“As the (COVID-19) pandemic spreads, it has also given rise to a second pandemic of misinformation, from harmful health advice to wild conspiracy theories. The press provides the antidote: verified, scientific, fact-based news and analysis.”
— UN Secretary-General António Guterres
The United Nations honors World Press Freedom Day every May 3—and on this World Press Freedom Day, many media organizations find themselves in serious trouble, because of the economic chaos brought to us by the pandemic.
I am going to turn things over to A.G. Sulzberger, publisher of The New York Times, by sharing part of a note he sent to me and a whole bunch of other news publishers on Friday:
“I wanted to reach out to you to say how much we appreciate the important, difficult work you’re doing right now. My colleagues and I stand with you in your commitment to providing information that is critical to the safety, security, and knowledge of our communities. As the coronavirus pandemic presents unprecedented reporting challenges and growing financial pressures, it’s also underscored the value of great journalism.
“We want to share the news … that The New York Times will launch a campaign encouraging readers find a local news organization they trust, and to support it through a subscription or donation.
“Like many of my colleagues at The Times, I spent years working in local news. We know firsthand the essential role original, quality news organizations play in communities across the nation. And we’ve been distressed to watch as the pressure on local news continues to rise through the pandemic, leading to an estimated 36,000 journalists being laid off or furloughed in a matter of months. We hope we can help by raising awareness of the importance of supporting local news organizations.”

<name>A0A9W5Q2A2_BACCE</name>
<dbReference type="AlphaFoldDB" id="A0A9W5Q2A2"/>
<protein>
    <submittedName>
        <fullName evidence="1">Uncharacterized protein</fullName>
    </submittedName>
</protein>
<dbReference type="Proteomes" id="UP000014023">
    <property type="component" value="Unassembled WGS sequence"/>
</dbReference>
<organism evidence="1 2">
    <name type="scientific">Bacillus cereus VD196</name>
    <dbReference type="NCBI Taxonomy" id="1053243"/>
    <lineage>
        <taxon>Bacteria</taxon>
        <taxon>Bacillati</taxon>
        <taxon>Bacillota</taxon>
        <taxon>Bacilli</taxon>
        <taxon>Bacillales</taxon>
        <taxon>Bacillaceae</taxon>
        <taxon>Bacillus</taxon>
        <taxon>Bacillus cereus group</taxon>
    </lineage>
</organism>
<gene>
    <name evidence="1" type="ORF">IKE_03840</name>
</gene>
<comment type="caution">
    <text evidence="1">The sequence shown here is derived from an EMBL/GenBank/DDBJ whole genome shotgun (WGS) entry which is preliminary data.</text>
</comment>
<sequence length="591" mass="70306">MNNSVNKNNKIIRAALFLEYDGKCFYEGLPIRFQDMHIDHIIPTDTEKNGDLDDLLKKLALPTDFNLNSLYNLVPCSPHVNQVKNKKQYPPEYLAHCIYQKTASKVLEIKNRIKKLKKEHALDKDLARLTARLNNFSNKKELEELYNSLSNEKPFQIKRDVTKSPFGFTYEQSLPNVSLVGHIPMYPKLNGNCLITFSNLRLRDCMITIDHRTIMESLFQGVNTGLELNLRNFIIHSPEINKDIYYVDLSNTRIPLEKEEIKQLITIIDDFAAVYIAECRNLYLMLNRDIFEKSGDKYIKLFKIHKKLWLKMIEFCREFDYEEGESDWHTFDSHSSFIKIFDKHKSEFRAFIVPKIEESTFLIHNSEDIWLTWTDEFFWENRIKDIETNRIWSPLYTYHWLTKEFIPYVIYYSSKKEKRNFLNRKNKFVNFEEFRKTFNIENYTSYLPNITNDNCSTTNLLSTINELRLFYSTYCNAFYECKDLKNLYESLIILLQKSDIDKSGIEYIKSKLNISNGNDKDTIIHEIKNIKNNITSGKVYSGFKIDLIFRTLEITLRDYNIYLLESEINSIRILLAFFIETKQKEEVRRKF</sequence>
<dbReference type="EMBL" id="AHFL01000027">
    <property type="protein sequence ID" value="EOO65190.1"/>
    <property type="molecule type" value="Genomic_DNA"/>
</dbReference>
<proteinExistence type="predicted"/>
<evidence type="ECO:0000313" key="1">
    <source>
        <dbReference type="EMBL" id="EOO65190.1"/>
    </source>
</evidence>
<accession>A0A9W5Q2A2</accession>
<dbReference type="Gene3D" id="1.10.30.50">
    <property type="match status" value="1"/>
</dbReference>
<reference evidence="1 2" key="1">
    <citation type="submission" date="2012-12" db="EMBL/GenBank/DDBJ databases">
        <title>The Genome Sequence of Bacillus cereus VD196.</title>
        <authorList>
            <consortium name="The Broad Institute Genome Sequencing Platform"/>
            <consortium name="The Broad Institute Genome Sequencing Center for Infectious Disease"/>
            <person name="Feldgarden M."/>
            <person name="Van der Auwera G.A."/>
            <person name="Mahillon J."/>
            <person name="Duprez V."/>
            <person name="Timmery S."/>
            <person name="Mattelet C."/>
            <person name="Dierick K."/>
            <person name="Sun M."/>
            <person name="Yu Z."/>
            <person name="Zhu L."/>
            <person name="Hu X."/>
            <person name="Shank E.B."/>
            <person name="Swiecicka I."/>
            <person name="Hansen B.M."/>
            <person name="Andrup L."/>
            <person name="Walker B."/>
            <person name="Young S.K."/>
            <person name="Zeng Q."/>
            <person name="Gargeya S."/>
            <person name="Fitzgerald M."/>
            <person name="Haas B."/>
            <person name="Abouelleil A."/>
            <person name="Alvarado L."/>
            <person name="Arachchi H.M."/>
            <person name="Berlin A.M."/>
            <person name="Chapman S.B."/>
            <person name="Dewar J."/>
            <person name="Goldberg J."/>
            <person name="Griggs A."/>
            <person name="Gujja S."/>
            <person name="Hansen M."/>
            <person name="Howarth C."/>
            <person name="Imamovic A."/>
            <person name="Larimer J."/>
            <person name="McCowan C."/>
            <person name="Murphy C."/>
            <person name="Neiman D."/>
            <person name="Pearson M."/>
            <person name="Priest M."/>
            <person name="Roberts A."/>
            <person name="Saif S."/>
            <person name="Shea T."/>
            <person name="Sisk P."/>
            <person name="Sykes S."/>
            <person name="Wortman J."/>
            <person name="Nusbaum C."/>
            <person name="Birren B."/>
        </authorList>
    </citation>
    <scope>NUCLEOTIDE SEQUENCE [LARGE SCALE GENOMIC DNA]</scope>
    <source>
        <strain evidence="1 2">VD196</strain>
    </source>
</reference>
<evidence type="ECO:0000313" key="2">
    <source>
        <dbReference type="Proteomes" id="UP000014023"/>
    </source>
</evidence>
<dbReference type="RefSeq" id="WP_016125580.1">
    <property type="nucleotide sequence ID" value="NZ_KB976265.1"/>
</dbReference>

You can find the database The New York Times put together of trusted local journalism sources here.I am proud to say that the Independent is one of three Coachella Valley news sources listed.
Over the last seven weeks—since the figurative, uh, “stuff” started hitting the fan—we’ve received a heartening amount of reader support. However, if you have not yet become a Supporter of the Independent, and you are able, I ask you to consider doing so now. We’ve lost 80-plus percent of our advertising revenue as a result of the pandemic, and we need your help to continue doing what we do—quality, Coachella Valley-focused journalism, which we make available for free to everyone, both in pixels and print. Learn how to become a Supporter here.
To all of you who have become Supporters of the Independent … thank you. Because of your support, we have so far been able to avoid cutting staff or content. However, if you are able, I have one more thing to ask of you: Please consider going to The New York Times database, and finding another journalism organization to support as well—like a hometown news source, for example.
As always, thanks to all of you for reading. Now, here are today’s links: